President Trump’s budget essentially terminates MOX, and anti-nuke activists are taking a victory lap. They’d probably be doing front-wheel burnouts in parking lots throughout the region if the average hybrid had the horsepower.
But is the full-throttled elation premature? Possibly.
The thing to remember about Trump’s 2018 budget — which essentially nixes the Mixed Oxide Fuel Fabrication Facility at the Savannah River Site —is that Congress controls appropriations. That little check-and-balance hasn’t changed despite eight years of near-unilateral governance under the previous administration.
If you keep up with what goes on at SRS —and you should, considering it’s Augusta-Aiken’s second-largest employer —then you’ve heard Trump’s budget slashes MOX construction funding from about $340 million a year to $270 million. It also directs the contractor, CB&I Areva MOX Services, to scrap the entire project and pursue an allegedly less expensive plutonium disposition method called “downblending.”
If that sounds like a continuation of the previous administration’s misguided strategy to kill the 600,000-square-foot Department of Energy/National Nuclear Security Administration project, that’s because it is.
Apparently, the White House has fallen for the fallacy perpetuated by mid- to upper-level Obama administration holdovers at DOE/NNSA, who say the plant — designed to convert weapons-grade plutonium into usable nuclear power plant fuel — is a hopeless boondoggle.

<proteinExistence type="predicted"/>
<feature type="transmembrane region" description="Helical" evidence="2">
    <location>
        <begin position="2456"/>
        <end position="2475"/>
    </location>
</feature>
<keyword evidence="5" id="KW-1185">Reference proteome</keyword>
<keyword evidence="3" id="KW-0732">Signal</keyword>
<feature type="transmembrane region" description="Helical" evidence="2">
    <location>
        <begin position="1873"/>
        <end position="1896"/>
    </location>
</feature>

“I was hoping the Trump administration’s budget proposal would mark a clean break from Obama’s failed approach to MOX. Instead, it appears they are doubling-down,” said South Carolina Sen. Lindsay Graham.
“I am disappointed,” said Rep. Rick Allen, R-Ga.
“I am disappointed and disheartened,” said Rep. Joe Wilson, R-S.C.
I’m disappointed, disheartened and more than a little dismayed our chief executive, a person who actually built things, would pull the plug on a mostly-finished plant so that a managerial-challenged federal agency can write billions of dollars in new checks pursuing a project to do the same thing as the MOX facility.
Minus the fuel part, of course: The dilute-and-dispose method would simply bury waste at the Waste Isolation Pilot Plant, the New Mexico repository that had a cave-in last year and, up until a month ago, had been closed to new shipments because workers caused a drum of plutonium to explode in 2014. Zoinks!
This might be a good spot to note MOX opposition (much like opposition to the Yucca Mountain repository in Nevada) is, was and likely will always be purely political. Mixed-oxide fuel is not a pie-in-the-sky concept — France has generated electricity with it for decades.
The news out of Washington this past week was no doubt a downer in this largely pro-nuclear region, particularly since many business leaders expected Trump to boost the project that supports hundreds of area vendors and more than 1,000 engineers and skilled tradespeople.